Saturday, March 14, 2015

March 10, 2015 - Tres Marietas, West Island

We arrived just after the sun came up, perfect timing with no boats there.   Our overnight passage had come to an end, and we were within 15 minutes of our ETA after travelling for almost 15 hours.  What better way to start the day than to have whales extremely close by; they were swimming between the islands.  The sight continues to amaze and humble us.

It was interesting and stressful to try to tie onto the metal can park buoy there.  Our bow is too high to grab the buoy from there so we have to back up to the buoy.  The conditions were a bit windy and rough which bounced the can buoy around enough that it was hitting the swimstep with a resounding boom.  We finally got a line attached to the buoy but quickly discovered we could not easily take it around to the bow so we had to back up to it one more time and put a much longer line through the metal ring with a plan to walk it along the side of the boat with Steve driving in hopes of staying close enough to continue to hold both ends of the line that Kathy had placed through the ring.  Passing the line through the ring would allow us to leave the buoy without having to go to the buoy to untie a line.  The line went from boat, to buoy, and back to the boat.  To leave we simply untied one end of the line from the boat and pulled it through the buoy's ring.  Quick and easy.  We got it to the bow on the first try and we were able to get all tied up.  We then put the dinghy down, deployed the anchor stabilizer poles as it was a bit rolly, and started our adventure.

We had the kids wear wetsuits as it was only 8am and we were worried that if we were snorkeling they may be cold.  Of course we started a hike and then Kevin got too warm.  What a beautiful island that we had all to ourselves.  That was until about 10am when the first boats started arriving and we quickly left the area.  There are only a few buoys and some large boats come out with tourists.  They have priority, and we certainly didn't want to have any sort of conflict with the locals.

Cindy's favorite place on the dinghy is on the bow.
We drove the dinghy through a tunnel, and this was a "skylight" in the ceiling.

Heading to the little tunnel through the island.
Cindy looking for submerged hazards.

Going through the tunnel.  It was pretty cool.

We drove the dinghy through a tunnel, and this was a "skylight" in the ceiling.

Kevin prefers to lay on a tube, sometimes dragging one foot in the water.
Leaving the dinghy on the beach.  Very soft sand.  Clear waters.
We walked under this arch to get to the beach on the other side.
The island is very rugged and covered with a variety of hearty grasses.
Hiking the self-guided nature walk.  Signs explained many features of the
island, and it's inhabitants.
Climbing a very crude trail.  It seems to lead to a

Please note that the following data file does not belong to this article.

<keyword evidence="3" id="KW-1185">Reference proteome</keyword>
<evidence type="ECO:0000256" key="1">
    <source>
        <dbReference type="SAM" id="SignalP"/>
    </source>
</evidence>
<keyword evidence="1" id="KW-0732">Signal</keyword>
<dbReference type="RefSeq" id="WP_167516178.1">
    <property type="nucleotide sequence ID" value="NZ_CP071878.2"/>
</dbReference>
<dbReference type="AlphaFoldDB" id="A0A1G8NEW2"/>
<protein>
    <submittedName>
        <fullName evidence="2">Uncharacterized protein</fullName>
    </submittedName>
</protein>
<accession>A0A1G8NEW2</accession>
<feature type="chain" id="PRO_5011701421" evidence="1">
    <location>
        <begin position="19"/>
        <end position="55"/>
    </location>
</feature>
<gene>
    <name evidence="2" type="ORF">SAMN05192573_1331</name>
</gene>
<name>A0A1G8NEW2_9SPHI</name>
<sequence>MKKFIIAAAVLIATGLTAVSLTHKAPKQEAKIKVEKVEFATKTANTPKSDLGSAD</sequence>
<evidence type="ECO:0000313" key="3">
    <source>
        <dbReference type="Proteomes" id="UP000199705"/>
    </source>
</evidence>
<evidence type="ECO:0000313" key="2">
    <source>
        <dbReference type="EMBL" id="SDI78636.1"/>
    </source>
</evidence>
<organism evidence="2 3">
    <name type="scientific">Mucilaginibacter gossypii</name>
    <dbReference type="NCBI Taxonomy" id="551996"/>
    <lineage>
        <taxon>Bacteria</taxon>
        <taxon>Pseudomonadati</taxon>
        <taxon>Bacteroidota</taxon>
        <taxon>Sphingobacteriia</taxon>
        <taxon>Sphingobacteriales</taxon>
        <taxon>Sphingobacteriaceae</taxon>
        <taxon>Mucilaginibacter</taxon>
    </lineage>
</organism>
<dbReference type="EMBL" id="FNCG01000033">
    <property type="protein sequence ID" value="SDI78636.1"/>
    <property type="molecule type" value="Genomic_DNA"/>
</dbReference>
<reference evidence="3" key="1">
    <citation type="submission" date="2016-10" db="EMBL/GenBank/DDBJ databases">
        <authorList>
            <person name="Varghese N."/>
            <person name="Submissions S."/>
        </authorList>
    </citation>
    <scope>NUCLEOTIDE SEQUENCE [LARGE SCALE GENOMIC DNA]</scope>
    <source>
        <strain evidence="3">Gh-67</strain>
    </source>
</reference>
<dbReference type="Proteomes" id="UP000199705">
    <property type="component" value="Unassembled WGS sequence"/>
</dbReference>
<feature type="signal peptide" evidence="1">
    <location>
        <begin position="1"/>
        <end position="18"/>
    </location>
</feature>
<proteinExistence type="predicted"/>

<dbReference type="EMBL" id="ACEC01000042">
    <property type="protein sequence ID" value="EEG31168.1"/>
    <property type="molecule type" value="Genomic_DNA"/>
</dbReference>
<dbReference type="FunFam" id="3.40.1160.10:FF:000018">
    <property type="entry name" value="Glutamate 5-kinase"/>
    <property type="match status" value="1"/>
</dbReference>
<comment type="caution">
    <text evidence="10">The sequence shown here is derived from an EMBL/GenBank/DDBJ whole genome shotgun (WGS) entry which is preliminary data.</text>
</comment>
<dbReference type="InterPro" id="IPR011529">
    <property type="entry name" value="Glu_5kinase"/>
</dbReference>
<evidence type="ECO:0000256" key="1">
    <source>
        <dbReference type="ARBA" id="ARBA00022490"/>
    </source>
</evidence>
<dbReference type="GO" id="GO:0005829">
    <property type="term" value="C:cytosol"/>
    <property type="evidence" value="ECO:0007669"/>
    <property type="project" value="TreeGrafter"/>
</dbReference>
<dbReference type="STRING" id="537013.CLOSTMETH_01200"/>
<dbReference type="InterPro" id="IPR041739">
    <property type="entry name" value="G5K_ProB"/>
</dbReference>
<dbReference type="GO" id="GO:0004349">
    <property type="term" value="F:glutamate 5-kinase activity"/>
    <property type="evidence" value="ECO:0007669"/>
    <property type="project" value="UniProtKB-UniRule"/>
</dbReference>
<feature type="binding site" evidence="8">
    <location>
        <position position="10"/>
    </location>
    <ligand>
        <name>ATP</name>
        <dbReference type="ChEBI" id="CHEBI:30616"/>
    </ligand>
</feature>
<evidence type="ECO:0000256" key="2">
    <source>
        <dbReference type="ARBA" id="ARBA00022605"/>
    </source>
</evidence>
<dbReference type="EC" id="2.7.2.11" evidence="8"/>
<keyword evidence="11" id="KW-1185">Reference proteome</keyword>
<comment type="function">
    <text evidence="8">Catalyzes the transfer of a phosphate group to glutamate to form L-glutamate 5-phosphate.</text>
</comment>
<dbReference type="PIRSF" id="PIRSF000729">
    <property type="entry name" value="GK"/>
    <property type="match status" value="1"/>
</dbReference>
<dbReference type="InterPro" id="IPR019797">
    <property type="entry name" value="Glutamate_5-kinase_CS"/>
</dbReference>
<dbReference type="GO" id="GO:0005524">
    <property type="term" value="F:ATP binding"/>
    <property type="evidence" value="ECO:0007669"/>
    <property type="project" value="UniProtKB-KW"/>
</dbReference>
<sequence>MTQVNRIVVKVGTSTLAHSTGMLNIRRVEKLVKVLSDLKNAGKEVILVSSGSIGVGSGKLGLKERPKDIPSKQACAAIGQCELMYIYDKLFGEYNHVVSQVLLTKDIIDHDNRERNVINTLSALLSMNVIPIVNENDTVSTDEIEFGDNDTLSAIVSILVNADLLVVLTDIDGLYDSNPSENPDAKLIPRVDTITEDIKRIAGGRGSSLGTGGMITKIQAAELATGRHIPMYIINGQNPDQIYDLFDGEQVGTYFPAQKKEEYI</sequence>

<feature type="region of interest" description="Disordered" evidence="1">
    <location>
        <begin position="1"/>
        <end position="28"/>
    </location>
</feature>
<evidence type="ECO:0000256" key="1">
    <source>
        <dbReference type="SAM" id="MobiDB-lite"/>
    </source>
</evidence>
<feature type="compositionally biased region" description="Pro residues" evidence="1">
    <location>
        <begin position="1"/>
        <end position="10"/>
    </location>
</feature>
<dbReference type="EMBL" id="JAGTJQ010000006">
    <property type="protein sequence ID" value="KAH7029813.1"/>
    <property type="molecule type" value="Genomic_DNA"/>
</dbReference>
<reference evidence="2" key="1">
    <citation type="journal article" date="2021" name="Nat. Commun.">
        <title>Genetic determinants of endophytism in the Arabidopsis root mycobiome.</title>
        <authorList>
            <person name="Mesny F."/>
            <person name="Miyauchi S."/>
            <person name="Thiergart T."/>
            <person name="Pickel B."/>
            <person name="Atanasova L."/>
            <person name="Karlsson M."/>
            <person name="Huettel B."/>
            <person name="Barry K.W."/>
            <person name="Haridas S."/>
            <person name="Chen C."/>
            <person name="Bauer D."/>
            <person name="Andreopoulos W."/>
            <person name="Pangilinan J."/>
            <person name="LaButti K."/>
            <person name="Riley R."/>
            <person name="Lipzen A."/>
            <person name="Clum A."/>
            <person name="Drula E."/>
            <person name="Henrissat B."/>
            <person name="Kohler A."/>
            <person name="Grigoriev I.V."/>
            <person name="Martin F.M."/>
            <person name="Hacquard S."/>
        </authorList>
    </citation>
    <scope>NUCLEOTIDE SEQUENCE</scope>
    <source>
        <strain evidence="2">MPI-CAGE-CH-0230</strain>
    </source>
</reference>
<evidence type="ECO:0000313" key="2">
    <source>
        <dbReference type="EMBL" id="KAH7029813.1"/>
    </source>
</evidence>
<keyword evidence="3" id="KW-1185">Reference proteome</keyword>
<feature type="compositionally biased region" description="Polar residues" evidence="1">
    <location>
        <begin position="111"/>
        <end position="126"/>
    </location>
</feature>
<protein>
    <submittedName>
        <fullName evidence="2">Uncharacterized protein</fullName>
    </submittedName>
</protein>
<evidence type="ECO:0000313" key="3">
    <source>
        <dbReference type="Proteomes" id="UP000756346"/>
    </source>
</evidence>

cave of some kind.
Inside the quite large cave at the end of the trail.
This is a natural tunnel, located at one end of the cave.
It came out the other side of the big rock hill.

Spectacular scenery everywhere you look.
Playing in the clear waters.
We took the dinghy under several arches today.  It is kind of exciting and
not something we ever got to do back home.
A pair of blue footed boobies.  
There were a lot of blue footed boobies on this island.  What a treat to see!
We we the only people on the island, so we feel like we were observing the
birds in their natural habitat.  In a few hours there would be at hundreds of tourists
here, arriving by tour boats of all shapes and sizes.

Adagio was the only boat here.  But, this is why we planned an 8:00AM arrival.
We wanted to be here before all the tour boats arrived.
Vulture and Boobie birds
Whales are very abundant in Banderas Bay.
It never gets old seeing a whale tail surface then gracefully disappear.

Hundreds of bird flocking above some fish that are in some kind of frenzy,
stirring up the waters.
Here you can see how turbulent the fish have made the water.  The birds are
just waiting grab the unsuspecting fish.

From Wikipedia:

The Marietas Islands were originally formed many thousands of years ago by volcanic activity, and are completely uninhabited. The islands are about an hour long boat ride west-northwest from the coast of Puerto Vallarta and are visited daily by hundreds of tourists, yet no one can legally set foot on the islands.In the early 1900s the Mexican government began conducting military testing on the islands because no one lived there. Many bombings and large explosions took place on the islands causing amazing caves and rock formations to be created. After a massive international outcry, started by scientist Jacques Cousteau in the late 1960s, the government eventually decided to label the islands a national park and therefore protected against any fishing, hunting or human activity.

1 comment:

  1. Love the postings and the pictures! Looks wonderful. Believe it or not it is a sunny day in laConner!